Once upon a time, the US dollar was “sound money” — its value was pegged to a fixed weight of gold, not debt as it is today.
Back then, the government wasn’t able to “print” unlimited “dollars” out of thin air. They had to buy gold equivalent to around 25% of what they printed in dollars. And if they overprinted, the value of gold to the dollar would rise, making the scheme ineffective.
This meant the government had to create strict budgets, which held Washington’s spending habits in check. How inconvenient! In addition, natural market dynamics determined prices for goods and services. And the economy’s fate wasn’t determined by Federal Reserve policy shifts.
We should return to those days, says Rep. Alex Mooney (R-WV).
On October 7, 2022, he introduced a bill to the United States House of Representatives that calls for a return to the Gold Standard. And this proposed “Gold Standard Restoration Act” would again peg the US dollar to a fixed weight of gold.
“The gold standard would protect against Washington’s irresponsible spending habits and the creation of money out of thin air,” Rep. Mooney said, adding that “Prices would be shaped by economics rather than the instincts of bureaucrats.”
And Mooney’s bill might be on the table at just in time. It comes as inflation is ravaging America after the Federal Reserve and the U.S. Treasury increased the money supply by a record-setting 40% in just three years.
This historic money supply has further debased the already historically declining purchasing power of the US dollar.
And proponents of a return to the Gold Standard argue that…
The Gold Standard Restoration Act could end dollar debasement
The bill highlights the fact that “…the dollar loses half of its purchasing power every generation, or 35 years.”
And since Nixon decoupled the dollar from gold in 1971, the dollar’s value has fallen by over 87%. This precipitous drop has left many Americans behind — struggling to afford rising prices and keep their heads above water.
The Restoration Act also mentions the “Federal Reserve note has lost more than 30 percent of its purchasing power since 2000, and 97 percent of its purchasing power since the passage of the Federal Reserve Act in 1913.”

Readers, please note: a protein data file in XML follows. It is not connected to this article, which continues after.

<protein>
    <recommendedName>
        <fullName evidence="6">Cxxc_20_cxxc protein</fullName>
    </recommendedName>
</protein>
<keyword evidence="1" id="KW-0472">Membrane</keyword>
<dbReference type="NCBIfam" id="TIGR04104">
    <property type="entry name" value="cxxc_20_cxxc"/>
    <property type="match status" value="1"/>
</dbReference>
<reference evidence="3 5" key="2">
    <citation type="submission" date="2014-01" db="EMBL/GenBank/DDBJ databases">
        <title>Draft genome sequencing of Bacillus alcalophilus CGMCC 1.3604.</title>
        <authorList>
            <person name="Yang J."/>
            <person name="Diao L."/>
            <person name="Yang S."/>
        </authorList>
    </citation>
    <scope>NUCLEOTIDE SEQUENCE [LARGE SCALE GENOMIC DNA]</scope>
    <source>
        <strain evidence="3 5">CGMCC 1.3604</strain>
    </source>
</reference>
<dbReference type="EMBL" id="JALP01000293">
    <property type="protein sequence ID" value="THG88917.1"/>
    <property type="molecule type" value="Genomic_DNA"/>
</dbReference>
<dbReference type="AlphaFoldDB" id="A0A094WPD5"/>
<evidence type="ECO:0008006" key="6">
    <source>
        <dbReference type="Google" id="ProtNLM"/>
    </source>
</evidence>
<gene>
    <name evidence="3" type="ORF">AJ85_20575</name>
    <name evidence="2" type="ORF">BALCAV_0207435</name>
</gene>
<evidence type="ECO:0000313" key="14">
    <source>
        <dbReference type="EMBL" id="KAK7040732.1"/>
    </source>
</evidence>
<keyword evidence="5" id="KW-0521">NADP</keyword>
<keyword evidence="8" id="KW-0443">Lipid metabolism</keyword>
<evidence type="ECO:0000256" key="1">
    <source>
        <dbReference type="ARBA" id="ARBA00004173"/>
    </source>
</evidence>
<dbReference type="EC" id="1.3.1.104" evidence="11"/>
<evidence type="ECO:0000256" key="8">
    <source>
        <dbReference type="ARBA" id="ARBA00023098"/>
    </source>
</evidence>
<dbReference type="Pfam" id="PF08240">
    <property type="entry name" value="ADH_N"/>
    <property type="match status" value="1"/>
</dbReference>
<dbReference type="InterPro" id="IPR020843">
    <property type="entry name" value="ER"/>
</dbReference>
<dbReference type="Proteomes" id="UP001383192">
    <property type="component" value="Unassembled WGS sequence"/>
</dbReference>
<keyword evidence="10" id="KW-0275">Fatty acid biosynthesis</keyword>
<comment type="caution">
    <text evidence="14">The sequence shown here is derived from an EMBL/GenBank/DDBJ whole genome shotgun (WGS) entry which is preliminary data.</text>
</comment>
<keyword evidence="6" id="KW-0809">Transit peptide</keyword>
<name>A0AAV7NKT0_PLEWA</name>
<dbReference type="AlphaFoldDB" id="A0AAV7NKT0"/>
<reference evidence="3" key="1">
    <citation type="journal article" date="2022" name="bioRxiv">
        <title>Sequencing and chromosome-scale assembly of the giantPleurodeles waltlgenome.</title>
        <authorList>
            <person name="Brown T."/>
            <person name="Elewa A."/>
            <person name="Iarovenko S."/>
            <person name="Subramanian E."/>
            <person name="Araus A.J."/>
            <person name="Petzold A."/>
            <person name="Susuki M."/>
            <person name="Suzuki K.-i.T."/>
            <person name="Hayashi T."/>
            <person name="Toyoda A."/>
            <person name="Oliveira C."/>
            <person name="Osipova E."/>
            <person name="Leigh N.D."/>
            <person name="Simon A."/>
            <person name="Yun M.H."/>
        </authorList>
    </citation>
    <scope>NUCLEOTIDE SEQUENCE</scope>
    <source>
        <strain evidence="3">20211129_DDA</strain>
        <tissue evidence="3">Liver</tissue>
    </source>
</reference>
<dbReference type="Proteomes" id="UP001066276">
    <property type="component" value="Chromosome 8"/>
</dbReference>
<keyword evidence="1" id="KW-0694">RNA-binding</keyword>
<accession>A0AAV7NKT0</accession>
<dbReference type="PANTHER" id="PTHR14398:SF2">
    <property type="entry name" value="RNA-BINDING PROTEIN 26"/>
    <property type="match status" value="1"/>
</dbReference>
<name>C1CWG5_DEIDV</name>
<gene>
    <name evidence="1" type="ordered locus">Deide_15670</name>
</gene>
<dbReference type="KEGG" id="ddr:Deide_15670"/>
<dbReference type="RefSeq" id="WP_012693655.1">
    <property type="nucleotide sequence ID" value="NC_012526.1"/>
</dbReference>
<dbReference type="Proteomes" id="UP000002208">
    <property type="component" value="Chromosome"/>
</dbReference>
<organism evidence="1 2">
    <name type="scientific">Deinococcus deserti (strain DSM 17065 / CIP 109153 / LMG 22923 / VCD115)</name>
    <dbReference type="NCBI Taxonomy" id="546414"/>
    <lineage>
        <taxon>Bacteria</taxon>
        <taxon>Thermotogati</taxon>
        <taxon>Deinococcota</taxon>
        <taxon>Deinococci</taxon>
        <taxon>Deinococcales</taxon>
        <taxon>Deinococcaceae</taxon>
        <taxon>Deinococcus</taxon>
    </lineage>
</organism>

The loss of purchasing power is happening because policy makers weren’t guided by the constraints of a Gold Standard. And since then…
Policymakers seem to have lost any sense of financial discipline
Over the decades, they’ve run up trillions in national debt with little consequence.
But that behavior could change under a return to the Gold Standard:
The finite amount of gold in US reserves would limit the growth of our money supply. And the government could no longer print its way out of debt. Instead, policymakers would have to confront the government’s reckless deficit spending.
So what else can we expect if the Gold Standard Restoration Act passes?
If the Act passes, the Fed and the U.S. Treasury must disclose their gold reserves and transactions over the last 60 years. And this disclosure must happen within 30 months of the bill’s enactment.
Following the audit, the Secretary of the Treasury would peg the value of the dollar to a fixed weight of gold. And this would “enable the market and market participants to arrive at the fixed Federal Reserve note dollar–gold parity.”
This return to sound money would give policymakers an accurate picture of the US gold reserves. It could represent the first real step toward long-overdue monetary policy reforms. It could help restore investor confidence in the dollar as a reliable store of value. And many officials believe it could help secure America’s economy for years to come.
It would also signal the end of the government’s unbacked dollar — a fiat currency experiment that is only 52 years old. All its historical precedents ended in the complete destruction of the value of the unbacked currency.